Right, we really can't say anything useful about what you are suggesting, so there's really no point in suggesting it.
...but we know with near certainty that it will happen.
We do? What are the parameters of that statement? Like, when the sun goes red giant? Again, this isn't a useful thing to discuss unless you make it specific, predictable and near-term. The article we're discussing says we're doomed, soon. It's not a random natural cataclysm prediction, it's a prediction [vaguely] suggesting we are currently causing our own imminent demise.

I'll also point out that your first post, the second post of the thread, was claiming/predicting a human-caused extinction, not a random, natural event.
 
  • Like
Likes jack action, PeroK and BillTre
  • #45
fresh_42 said:
I think this discussion needs more figures and fewer opinions. Probably including mine.
When you aren't the one making the prediction, there's really not much for you to do except point out that the prediction has no content. You can't point out a math error when there is no math.
 
  • #46
russ_watters said:
We do? What are the parameters of that statement? Like, when the sun goes red giant? Again, this isn't a useful thing to discuss unless you make it specific, predictable and near-term. The article we're discussing says we're doomed, soon.
Right now we're not discussing the article, you're disagreeing with my opinion that humans won't surely survive a future cataclysm. If that is irrelevant, or isn't useful to talk about, then why did you like the post about it in the first place? Is it only useful when you agree with what is said?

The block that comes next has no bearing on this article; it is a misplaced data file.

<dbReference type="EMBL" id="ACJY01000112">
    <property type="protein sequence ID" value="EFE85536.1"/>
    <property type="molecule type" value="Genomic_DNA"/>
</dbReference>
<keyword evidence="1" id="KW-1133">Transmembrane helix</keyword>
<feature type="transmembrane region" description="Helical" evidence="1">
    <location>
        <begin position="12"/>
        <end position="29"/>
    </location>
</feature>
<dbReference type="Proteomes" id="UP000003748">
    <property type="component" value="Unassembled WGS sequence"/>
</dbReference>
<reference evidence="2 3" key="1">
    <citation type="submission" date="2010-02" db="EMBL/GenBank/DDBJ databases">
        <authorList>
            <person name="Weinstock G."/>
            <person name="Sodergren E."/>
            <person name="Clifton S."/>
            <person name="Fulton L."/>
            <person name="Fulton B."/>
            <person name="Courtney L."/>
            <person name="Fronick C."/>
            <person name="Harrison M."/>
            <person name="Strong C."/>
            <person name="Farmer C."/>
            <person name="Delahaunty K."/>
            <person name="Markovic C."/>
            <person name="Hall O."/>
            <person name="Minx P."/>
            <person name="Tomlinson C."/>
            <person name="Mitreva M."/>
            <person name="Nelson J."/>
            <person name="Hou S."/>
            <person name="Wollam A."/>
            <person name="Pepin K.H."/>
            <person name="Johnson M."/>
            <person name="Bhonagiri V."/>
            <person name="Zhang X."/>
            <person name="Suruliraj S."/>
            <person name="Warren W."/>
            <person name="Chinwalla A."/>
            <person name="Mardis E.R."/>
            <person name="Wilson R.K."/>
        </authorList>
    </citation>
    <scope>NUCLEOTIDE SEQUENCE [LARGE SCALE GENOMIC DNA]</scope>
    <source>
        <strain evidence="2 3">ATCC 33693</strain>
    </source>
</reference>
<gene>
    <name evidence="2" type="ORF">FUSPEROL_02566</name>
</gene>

But anyways, the article wasn't necessarily about near term events.

As a paleontologist, I take the long view. Mammal species tend to come and go rather rapidly, appearing, flourishing and disappearing in a million years or so.

Note the author calls a million years or so rapid.
 
  • #47
russ_watters said:
I'll also point out that your first post, the second post of the thread, was claiming/predicting a human-caused extinction, not a random, natural event.
No it wasn't.
 
  • #48
Jarvis323 said:
Right now we're not discussing the article, you're disagreeing with my opinion that humans won't surely survive a future cataclysm. If that is irrelevant, or useful to talk about, then why did you like the post about it in the first place? Is it only useful when you agree with what is said?
What post was that? No, I don't agree with changing the subject.
No it wasn't.
You said:
Although we will probably cause a whole lot of other species to go extinct, and will likely transform Earth into a hellscape if we keep living like we do. And at some point Earth probably wouldn't be a livable place if we don't stop that.
That sounds like a human-caused extinction to me.
 
  • #49
russ_watters said:
What post was that? No, I don't agree with changing the subject.
Post 24.
 
  • #50
russ_watters said: